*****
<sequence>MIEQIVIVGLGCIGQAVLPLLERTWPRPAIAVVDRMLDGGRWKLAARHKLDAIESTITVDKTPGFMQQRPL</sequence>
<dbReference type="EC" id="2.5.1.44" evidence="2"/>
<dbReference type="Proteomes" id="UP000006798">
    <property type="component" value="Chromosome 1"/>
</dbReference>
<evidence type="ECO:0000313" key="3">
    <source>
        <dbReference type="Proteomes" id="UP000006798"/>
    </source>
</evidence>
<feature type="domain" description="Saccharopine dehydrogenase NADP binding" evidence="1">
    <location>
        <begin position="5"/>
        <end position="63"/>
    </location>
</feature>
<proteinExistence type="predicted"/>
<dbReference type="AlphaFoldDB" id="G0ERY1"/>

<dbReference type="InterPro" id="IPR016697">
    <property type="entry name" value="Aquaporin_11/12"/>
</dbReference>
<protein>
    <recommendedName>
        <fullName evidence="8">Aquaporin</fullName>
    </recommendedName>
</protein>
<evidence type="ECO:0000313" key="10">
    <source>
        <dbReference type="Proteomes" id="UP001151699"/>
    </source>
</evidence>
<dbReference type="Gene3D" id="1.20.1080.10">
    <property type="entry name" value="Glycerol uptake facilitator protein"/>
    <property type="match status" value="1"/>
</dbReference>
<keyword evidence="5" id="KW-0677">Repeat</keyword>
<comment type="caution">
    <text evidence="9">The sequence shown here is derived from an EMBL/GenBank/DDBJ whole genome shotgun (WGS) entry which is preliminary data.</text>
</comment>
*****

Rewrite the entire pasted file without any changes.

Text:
<sequence>MIEQIVIVGLGCIGQAVLPLLERTWPRPAIAVVDRMLDGGRWKLAARHKLDAIESTITVDKTPGFMQQRPL</sequence>
<dbReference type="EC" id="2.5.1.44" evidence="2"/>
<dbReference type="Proteomes" id="UP000006798">
    <property type="component" value="Chromosome 1"/>
</dbReference>
<evidence type="ECO:0000313" key="3">
    <source>
        <dbReference type="Proteomes" id="UP000006798"/>
    </source>
</evidence>
<feature type="domain" description="Saccharopine dehydrogenase NADP binding" evidence="1">
    <location>
        <begin position="5"/>
        <end position="63"/>
    </location>
</feature>
<proteinExistence type="predicted"/>
<dbReference type="AlphaFoldDB" id="G0ERY1"/>

<dbReference type="InterPro" id="IPR016697">
    <property type="entry name" value="Aquaporin_11/12"/>
</dbReference>
<protein>
    <recommendedName>
        <fullName evidence="8">Aquaporin</fullName>
    </recommendedName>
</protein>
<evidence type="ECO:0000313" key="10">
    <source>
        <dbReference type="Proteomes" id="UP001151699"/>
    </source>
</evidence>
<dbReference type="Gene3D" id="1.20.1080.10">
    <property type="entry name" value="Glycerol uptake facilitator protein"/>
    <property type="match status" value="1"/>
</dbReference>
<keyword evidence="5" id="KW-0677">Repeat</keyword>
<comment type="caution">
    <text evidence="9">The sequence shown here is derived from an EMBL/GenBank/DDBJ whole genome shotgun (WGS) entry which is preliminary data.</text>
</comment>